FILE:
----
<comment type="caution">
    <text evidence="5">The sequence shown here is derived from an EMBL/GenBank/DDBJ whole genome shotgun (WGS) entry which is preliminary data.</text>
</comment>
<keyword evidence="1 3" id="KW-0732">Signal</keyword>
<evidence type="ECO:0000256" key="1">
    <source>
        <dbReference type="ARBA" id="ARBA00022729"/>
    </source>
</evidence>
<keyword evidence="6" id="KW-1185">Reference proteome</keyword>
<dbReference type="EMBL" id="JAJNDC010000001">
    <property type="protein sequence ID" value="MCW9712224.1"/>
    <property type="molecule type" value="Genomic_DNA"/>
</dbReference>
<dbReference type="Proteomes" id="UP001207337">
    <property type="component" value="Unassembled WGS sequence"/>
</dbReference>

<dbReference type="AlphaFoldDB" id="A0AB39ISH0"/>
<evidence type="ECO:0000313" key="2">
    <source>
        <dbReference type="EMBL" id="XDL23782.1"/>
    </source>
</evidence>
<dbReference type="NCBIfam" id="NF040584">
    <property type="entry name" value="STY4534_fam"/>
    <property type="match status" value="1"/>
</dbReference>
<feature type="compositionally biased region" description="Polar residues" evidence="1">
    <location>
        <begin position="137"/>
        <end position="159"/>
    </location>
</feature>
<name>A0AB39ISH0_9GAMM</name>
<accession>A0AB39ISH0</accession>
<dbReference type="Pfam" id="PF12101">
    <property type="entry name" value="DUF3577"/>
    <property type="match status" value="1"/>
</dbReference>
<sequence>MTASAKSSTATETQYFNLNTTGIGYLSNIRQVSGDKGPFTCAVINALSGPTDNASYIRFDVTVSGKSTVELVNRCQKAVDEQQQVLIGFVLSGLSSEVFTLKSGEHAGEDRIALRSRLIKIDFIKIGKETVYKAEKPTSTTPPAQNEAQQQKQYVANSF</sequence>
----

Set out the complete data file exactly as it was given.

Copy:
<comment type="caution">
    <text evidence="5">The sequence shown here is derived from an EMBL/GenBank/DDBJ whole genome shotgun (WGS) entry which is preliminary data.</text>
</comment>
<keyword evidence="1 3" id="KW-0732">Signal</keyword>
<evidence type="ECO:0000256" key="1">
    <source>
        <dbReference type="ARBA" id="ARBA00022729"/>
    </source>
</evidence>
<keyword evidence="6" id="KW-1185">Reference proteome</keyword>
<dbReference type="EMBL" id="JAJNDC010000001">
    <property type="protein sequence ID" value="MCW9712224.1"/>
    <property type="molecule type" value="Genomic_DNA"/>
</dbReference>
<dbReference type="Proteomes" id="UP001207337">
    <property type="component" value="Unassembled WGS sequence"/>
</dbReference>

<dbReference type="AlphaFoldDB" id="A0AB39ISH0"/>
<evidence type="ECO:0000313" key="2">
    <source>
        <dbReference type="EMBL" id="XDL23782.1"/>
    </source>
</evidence>
<dbReference type="NCBIfam" id="NF040584">
    <property type="entry name" value="STY4534_fam"/>
    <property type="match status" value="1"/>
</dbReference>
<feature type="compositionally biased region" description="Polar residues" evidence="1">
    <location>
        <begin position="137"/>
        <end position="159"/>
    </location>
</feature>
<name>A0AB39ISH0_9GAMM</name>
<accession>A0AB39ISH0</accession>
<dbReference type="Pfam" id="PF12101">
    <property type="entry name" value="DUF3577"/>
    <property type="match status" value="1"/>
</dbReference>
<sequence>MTASAKSSTATETQYFNLNTTGIGYLSNIRQVSGDKGPFTCAVINALSGPTDNASYIRFDVTVSGKSTVELVNRCQKAVDEQQQVLIGFVLSGLSSEVFTLKSGEHAGEDRIALRSRLIKIDFIKIGKETVYKAEKPTSTTPPAQNEAQQQKQYVANSF</sequence>